When you became no more than my haunt,

ash bits boxed on the mantelpiece,

I sometimes felt the bathroom mirror

was my enemy, showing skin pale like

paper or oak brown eyes, a crooked smile

no longer shared

by anyone. You startle in my heart

like blood welling up, brother.

Who’s to know my secrets now?

The poem entitled Mary to All Her Painters insists the reader confront the reality of death (like the poet confronted her younger brother corpse). It’s never pretty when you’re caressing your dead son. In this case the material feel of the dead Redeemer is a carcass of meat or a formless octopus. Mary additionally admonishes her painters on the state of her being. She complains,

I’m never dirty in these paintings,

despite how far I might have walked,

and the flush you see is faith

not the red of too much weeping.

None of these paintings show

how the hard stones of ovaries

shrank to the dead pits of plums

or how I turned my face away.

In the title poem, An Earlier Life, Dailey’s persona relates her engagement with life before her brother’s death and after it. She once lived with risk and joy and lighthearted love. No more. The poet says,

…Not this life.

Here it isn’t like riding a bicycle.

You must relearn the falling,

the getting up after,

even the willingness to try.

And she does try. The Poet turns scientist and like Gregor Mendel she reads the microcosm of nature and sees her brother’s genes inside herself. She meditates on this in the poem, Gregor Mendel’s Peas on the Anniversary of my Brother’s Death. Following this train of thought to its logical conclusion, she comes up with an interesting question. Dailey asks,

When my blood at last spills,

or my body gives in to entropy

and finally rests, brother

will you still be there

in the strands of me, in DNA

like threads in the loom

of some cosmic weaver

leaving each breath

a silver shimmer?

Dailey composes a good number of Mendel poems for this collection. Her persona seems soothed by the sureness of scientific research that connects humans into families. Mendel becomes a surrogate for God. Not only does he breed animals, manage bees, and grow peas with desirable traits, but he offers a hope for coexistence between Daileyand her longed-for brother. The poet in her poem entitled Mendel, Age 27, Breeds Mice in His Room at the Abbey explains,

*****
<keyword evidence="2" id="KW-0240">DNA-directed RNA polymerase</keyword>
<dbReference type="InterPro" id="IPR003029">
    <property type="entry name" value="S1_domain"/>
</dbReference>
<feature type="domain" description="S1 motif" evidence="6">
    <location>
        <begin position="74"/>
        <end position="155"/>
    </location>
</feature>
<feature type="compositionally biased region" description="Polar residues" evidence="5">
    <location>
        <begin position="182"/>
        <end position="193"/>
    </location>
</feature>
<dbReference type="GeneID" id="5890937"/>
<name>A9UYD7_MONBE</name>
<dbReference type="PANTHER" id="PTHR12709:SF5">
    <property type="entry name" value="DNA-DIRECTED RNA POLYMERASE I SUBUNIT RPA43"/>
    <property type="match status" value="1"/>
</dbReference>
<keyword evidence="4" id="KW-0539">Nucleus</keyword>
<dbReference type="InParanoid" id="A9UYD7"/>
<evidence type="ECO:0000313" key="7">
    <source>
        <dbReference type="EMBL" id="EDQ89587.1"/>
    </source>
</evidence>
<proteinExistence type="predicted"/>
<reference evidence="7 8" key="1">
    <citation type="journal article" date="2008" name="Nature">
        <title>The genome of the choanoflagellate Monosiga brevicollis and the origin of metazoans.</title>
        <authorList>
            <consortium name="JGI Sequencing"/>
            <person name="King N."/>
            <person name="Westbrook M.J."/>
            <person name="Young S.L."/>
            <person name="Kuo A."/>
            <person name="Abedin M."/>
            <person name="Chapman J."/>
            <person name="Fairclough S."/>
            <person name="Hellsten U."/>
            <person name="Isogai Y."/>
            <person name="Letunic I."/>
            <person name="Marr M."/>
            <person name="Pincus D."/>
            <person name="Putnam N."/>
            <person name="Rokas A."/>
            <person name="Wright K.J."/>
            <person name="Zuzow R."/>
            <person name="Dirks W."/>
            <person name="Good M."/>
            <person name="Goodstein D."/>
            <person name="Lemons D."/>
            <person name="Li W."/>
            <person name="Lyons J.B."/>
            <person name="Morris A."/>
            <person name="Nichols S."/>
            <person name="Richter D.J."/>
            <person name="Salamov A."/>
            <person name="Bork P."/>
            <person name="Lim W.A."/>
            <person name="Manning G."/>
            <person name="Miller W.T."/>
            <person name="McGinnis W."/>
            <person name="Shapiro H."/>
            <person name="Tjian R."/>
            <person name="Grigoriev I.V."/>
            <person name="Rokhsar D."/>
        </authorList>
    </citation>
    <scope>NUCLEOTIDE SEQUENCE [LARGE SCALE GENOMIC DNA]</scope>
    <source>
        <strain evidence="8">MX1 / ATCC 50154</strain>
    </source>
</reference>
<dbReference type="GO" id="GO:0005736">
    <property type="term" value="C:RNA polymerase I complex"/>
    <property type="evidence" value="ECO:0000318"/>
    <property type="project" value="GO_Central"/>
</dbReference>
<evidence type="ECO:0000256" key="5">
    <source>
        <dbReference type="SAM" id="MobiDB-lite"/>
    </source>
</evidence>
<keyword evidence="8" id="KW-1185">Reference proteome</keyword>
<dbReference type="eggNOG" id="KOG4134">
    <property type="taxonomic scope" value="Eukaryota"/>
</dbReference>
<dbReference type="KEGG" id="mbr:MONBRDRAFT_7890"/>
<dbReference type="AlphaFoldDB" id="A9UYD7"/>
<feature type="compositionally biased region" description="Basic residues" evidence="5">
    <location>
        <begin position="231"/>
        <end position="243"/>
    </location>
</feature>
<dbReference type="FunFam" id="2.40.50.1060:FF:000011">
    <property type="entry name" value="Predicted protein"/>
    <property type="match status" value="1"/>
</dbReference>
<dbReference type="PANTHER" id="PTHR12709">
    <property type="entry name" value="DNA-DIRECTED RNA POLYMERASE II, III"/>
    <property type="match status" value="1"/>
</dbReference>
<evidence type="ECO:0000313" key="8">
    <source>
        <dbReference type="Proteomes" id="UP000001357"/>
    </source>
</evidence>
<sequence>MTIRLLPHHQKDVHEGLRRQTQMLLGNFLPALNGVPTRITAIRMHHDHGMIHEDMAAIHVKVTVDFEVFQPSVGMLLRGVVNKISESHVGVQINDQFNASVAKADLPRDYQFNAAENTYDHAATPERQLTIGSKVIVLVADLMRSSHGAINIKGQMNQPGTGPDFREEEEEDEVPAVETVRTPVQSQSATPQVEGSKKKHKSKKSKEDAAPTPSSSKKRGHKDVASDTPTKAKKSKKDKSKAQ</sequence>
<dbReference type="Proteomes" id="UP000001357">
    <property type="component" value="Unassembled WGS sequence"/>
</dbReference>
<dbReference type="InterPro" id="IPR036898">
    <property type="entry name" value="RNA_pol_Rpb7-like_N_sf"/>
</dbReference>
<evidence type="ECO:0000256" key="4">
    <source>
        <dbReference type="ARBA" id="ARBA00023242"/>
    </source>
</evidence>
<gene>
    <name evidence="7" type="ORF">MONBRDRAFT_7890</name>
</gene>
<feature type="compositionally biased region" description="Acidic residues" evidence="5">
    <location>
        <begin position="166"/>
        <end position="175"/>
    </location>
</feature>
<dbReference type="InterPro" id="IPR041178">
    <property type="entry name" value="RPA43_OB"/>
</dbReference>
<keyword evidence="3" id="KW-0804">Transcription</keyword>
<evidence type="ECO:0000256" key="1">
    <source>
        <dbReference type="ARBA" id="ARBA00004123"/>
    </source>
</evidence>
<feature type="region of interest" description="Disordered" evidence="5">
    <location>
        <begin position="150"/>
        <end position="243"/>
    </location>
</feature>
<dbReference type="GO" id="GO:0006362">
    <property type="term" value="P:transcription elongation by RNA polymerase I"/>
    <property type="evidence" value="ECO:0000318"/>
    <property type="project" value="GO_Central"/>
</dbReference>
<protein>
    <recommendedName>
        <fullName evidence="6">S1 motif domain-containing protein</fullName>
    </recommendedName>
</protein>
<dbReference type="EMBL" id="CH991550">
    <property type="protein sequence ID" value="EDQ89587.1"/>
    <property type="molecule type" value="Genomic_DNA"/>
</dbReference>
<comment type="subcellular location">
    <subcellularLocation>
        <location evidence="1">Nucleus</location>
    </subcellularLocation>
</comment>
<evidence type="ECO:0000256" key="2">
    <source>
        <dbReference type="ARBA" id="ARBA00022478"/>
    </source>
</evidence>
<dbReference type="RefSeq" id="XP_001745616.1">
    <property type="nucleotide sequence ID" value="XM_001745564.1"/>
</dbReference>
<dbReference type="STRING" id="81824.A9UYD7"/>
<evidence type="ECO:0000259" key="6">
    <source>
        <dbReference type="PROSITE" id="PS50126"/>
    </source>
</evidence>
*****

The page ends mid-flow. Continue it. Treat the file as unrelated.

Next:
Because I wanted to believe in something with ease,

without doubt, your name was a prayer on my lips, words

sung into the air like a hymn. I was grown up far too young.

Unavailable mother. You know, the old story where child

sees parent as fallible, learns to trip lies off their tongue

because it is kinder than truth. I spent summers in the wild

overgrowth of weeds with skinned knees while she cried

behind a locked door we learned not to open. I created plaits

of clover and dandelions, found beauty by making it. When my brother died

years later I dreamt of your mice and plants, Mendel, wondered about traits

he would have passed on, the heritage of heredity…

In poem after poem the author portrays herself in as vestigial. Dailey expands on this concept in a poem entitled, That you are gone is but a fact. She says,

…like tailbones, a crude appendix

formed, structure without function, left behind.

Of loss, recall that even elephants grieve—

The need to touch the bones will make them pause,

Interpret, rage through huts like nettled wind.

As I read through this heartbreaking book of first rate artistry it occurred to me that the poems were working on yet another level. There is a tradition in Ireland and the Scottish highlands called keening. A group of professional mourners are contracted by the bereaved to formalize the grieving process. Each performer has a poetic purpose and together they lament and wail as a chorus. The effect of this sometimes disturbing performance can reduce the inconsolable to merely a singular sadness or even an acceptance.These poems do that. They are the keeners. They work magnificently for the reader. I hope they also deliver comfort tothis deserving poet.